|Financial Audit Division||Released June 2021|
The Vehicle Title and Registration System (VTRS) implementation project, also referred to as MNDRIVE, successfully replaced MNLARS following the first system rollout and release of MNDRIVE on November 16, 2020. Project work has moved forward for the second major milestone, MNDRIVE Rollout II, which implements International Fuel Tax Agreement (IFTA) and International Registration Plan (IRP) functionality for the trucking industry. Completion of this milestone will finalize the consolidation of Driver and Vehicle Services functionality under the unified MNDRIVE system umbrella.
As directed by the Legislature, we examined the status of the project implementation, looking at project progression that enables completing the work on time, and reviewed current and estimated expenditures to gauge if the work can be completed within budget. Additionally, we reviewed project documentation and current legislative bills that may impact DPS and the project. To gain an understanding of and monitor stakeholder engagement within the project, we attended stakeholder meetings, such as with the Driver and Vehicle Services Executive Steering Committee, interviewed key stakeholders, and reviewed stakeholder communications.1 Finally, we reviewed the status of the decommissioning of MNLARS and the other legacy systems.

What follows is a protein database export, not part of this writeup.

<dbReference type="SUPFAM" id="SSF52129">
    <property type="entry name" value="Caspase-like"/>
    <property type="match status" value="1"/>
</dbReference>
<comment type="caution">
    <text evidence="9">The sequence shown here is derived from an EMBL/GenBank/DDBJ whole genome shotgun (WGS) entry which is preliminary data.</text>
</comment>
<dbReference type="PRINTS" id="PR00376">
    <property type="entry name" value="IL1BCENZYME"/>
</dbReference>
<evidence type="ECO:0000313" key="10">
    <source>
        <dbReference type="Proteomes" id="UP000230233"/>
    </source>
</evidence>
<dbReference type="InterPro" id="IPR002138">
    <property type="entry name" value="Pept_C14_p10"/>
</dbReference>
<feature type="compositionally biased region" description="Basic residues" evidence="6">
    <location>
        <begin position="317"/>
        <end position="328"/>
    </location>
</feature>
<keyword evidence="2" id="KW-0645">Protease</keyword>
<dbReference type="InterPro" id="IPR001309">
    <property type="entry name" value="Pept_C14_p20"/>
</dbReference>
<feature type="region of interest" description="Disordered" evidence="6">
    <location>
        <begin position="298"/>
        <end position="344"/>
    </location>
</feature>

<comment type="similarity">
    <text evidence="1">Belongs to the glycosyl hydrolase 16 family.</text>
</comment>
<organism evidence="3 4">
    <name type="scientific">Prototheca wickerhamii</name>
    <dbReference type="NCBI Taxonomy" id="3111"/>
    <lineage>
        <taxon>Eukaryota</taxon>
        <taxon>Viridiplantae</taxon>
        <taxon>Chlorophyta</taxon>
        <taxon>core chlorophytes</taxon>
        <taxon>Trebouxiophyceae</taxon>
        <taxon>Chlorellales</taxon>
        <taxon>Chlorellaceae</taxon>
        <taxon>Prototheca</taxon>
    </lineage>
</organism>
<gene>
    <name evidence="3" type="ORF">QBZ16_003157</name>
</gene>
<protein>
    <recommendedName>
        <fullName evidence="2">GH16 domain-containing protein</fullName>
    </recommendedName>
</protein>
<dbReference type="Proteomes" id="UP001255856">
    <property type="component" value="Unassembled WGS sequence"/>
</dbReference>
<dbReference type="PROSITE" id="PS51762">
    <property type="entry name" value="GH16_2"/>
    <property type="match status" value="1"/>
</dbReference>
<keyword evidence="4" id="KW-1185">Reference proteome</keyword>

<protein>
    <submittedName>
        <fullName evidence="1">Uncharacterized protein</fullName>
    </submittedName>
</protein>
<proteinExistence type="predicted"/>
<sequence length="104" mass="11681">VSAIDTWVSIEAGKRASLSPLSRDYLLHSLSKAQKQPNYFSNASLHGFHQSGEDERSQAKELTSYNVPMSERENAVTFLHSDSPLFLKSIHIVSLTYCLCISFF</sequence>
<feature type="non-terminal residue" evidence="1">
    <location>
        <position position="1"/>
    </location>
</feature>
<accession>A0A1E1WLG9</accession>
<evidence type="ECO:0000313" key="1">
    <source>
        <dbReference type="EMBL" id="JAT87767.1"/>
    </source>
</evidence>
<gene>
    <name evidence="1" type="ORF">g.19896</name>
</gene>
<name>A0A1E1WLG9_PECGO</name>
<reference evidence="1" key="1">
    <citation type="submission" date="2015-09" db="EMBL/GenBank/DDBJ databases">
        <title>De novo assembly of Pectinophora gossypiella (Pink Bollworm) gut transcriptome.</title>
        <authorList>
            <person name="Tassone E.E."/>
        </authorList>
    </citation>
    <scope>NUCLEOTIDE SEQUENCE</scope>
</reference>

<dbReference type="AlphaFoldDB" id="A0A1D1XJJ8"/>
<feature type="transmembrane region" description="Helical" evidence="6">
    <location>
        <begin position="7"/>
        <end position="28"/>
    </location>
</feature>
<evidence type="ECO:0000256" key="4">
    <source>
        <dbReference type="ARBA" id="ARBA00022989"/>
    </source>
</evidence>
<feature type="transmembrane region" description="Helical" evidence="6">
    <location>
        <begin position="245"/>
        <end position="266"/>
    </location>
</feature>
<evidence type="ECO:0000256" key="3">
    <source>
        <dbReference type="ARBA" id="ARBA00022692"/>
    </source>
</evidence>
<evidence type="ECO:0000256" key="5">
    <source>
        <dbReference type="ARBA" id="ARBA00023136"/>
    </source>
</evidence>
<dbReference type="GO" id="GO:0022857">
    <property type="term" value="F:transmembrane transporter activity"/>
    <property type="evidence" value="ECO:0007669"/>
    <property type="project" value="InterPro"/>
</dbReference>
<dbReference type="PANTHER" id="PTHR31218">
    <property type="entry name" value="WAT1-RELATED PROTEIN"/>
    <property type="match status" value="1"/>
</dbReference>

DPS, MNIT, and FAST completed the first major milestone of the VTRS project on November 16, 2020, with the initial release of MNDRIVE. This first rollout was completed prior to the legislative deadline. The project is currently on track to meet its planned second rollout date of October 4, 2021, fulfilling the Legislature’s intention to fully implement the system “by the fall of 2021.”2
Current budget estimates through the end of the project forecast a surplus. However, we note a risk that the budget for Fiscal Year 2022 may not be complete, and the extent of the surplus may change. Additionally, we carried forward risks from our previous quarterly report regarding legislative changes that may impact project resources and timelines and the potential for obsolete information on DPS websites—pertaining to legacy computer systems—to cause confusion and user frustration.
Although OLA assesses these risks as generally minor, they must be addressed to avoid negative project impacts and to ensure the success of the project.
Our review found three risks that currently do not have complete mitigation strategies or have unknown impacts:
1Laws of Minnesota 2019, First Special Session, chapter 3, art. 2, sec. 33 (d).
2Laws of Minnesota 2019, First Special Session, chapter 3, art. 2, sec. 35, subd. 7.